Turning the Corner

At a tweetup in NYC this week, I had the joy of talking to a fellow entrepreneur about how her business had finally turned the corner and begun to really take off. She and I had talked late last year and she was right on that borderline at the 3-year mark – “will this make it? Or do I need to get another job?” I knew she both needed and wanted to make it on her own.

Five years into my business adventure, I’ve been right on the edge of that bubble, too – more than once. Really wondering if this Impactiviti/Connection Agent business was going to fly. Now, as more and more business comes through the accumulated time and effort of network-building, it’s amazing to look at that corner – in the rear-view mirror!

My mission is to help entrepreneurs. And one of the biggest difficulties we all face is getting to, and around, that corner of steady work and profitability. Have you gotten there? Can you give hope to others by sharing your success, and perhaps a vital lesson or two you learned getting there? You could do so in the comments; but even better, perhaps – write it up on your blog, send me the link, and I’ll post it here.

It can be a lonely path. Let’s help kindle the hope and confidence of our fellow entrepreneurs, in the best way we can. There’s nothing better than a success story!

UPDATE: Here is a great video story from Carrie Wilkerson, The Barefoot Executive

Great perspective here from Anthony Iannarino, on the role of client acquisition in turning the corner.

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About Steve Woodruff
Steve Woodruff is a blogger, a Connection Agent, and a consultant in the pharma/healthcare industry. He specializes in helping people and companies make mutually beneficial connections.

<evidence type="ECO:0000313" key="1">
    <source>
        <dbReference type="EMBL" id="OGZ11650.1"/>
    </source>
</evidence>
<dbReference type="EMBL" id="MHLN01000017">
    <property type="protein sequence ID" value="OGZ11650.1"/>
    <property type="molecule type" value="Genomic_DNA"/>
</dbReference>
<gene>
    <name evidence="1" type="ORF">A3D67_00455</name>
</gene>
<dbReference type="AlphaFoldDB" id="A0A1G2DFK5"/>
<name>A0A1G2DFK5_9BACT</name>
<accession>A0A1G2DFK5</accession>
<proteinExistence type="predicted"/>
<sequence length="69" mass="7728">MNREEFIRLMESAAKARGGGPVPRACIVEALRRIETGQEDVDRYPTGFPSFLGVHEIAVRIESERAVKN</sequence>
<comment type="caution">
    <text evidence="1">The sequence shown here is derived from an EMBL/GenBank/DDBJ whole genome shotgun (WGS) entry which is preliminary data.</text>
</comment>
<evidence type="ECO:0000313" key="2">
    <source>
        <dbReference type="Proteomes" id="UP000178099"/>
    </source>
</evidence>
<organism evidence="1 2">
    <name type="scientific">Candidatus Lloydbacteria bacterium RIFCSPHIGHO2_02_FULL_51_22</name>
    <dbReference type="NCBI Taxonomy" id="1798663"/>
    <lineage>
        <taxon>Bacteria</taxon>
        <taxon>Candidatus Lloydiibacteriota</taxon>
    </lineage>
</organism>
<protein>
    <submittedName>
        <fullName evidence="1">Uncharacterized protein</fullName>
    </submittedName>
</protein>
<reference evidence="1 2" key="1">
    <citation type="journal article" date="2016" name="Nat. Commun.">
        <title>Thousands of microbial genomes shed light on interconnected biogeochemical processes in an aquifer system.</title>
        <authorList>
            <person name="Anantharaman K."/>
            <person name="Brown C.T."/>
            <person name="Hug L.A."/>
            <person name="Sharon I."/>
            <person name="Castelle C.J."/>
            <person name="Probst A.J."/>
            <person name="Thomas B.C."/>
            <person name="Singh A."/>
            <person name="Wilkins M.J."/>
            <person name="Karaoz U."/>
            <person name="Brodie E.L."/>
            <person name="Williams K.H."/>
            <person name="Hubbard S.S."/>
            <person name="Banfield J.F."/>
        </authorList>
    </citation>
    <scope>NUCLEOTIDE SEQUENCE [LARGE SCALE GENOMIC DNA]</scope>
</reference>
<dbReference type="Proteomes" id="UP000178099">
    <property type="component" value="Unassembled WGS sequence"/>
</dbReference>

19 Responses to Turning the Corner

  1. Hi Steve. First, congrats on turning your corner! Now that I’m on my own after a 28-year career in the corporate world, I can tell you that nothing takes the place of hard work and persistence, mixed with a liberal dose of fearlessness. I’ve learned more in the last 7 months than I did in the last 7 years about turning corners! Alas, I’m not “there” just yet, but I know I will eventually get there. I’ll just keep workin’ it….. :-)

    All the best,
    Terry

  2. Wonderful topic Steve! One that pulls at my heartstrings.

    I’ve been doing my own thing for about 13 years now and have to say that it is a rough road. Or more specifically, a rollercoaster of emotions. Successes follow failures that follow successes. But I wouldn’t have it any other way.

    Entrepreneurs are a breed all their own. We live by a different beat because we know there is a greater good for us. That we can change the world.

    But with that said, nothing is easy. Those who think going into business for themselves is to escape the everyday perils of working for a living are horribly mistaken. Filling an LLC and printing a business card does not allow you to retire. However, finding your passion, discovering a problem within that passion, and solving that problem is a formula for success, world changing efforts, and a lifetime of happiness.

    I live by this quote: “Entrepreneurship is living a few years like most people won’t, so you can live the rest of your life like most people can’t”

    Good luck to all entrepreneurs out there reading this, You are changing the world.

    Brad

    ps. I don’t mean to link drop but thought I’d share with you my story of creating my business at the age of 12: http://www.bradleygauthier.com/blog/how-i-created-a-successful-business-at-the-age-of-12

    • Your comment, Bradley, is worth any effort I put out in writing the post. “finding your passion, discovering a problem within that passion, and solving that problem is a formula for success, world changing efforts, and a lifetime of happiness.” – that’s perfect!

  3. Steve – You continue to inspire me! I love the idea of writing a post on this. I feel like, yes, I’ve turned the corner as I approach my 2nd anniversary of hanging my shingle. BUT…I also keep that feeling of “what’s next” close to my heart. It’s easy to get comfortable and think that stable is stable, but I believe the last few years has taught us that stable is still moment-by-moment. Part of the rush of entrepreneurship is the not-knowing-what’s-next every day. Inspiration, for me, is part of challenging myself to figure it out. You rock, Steve! The world is a better place with you (and your business) in it.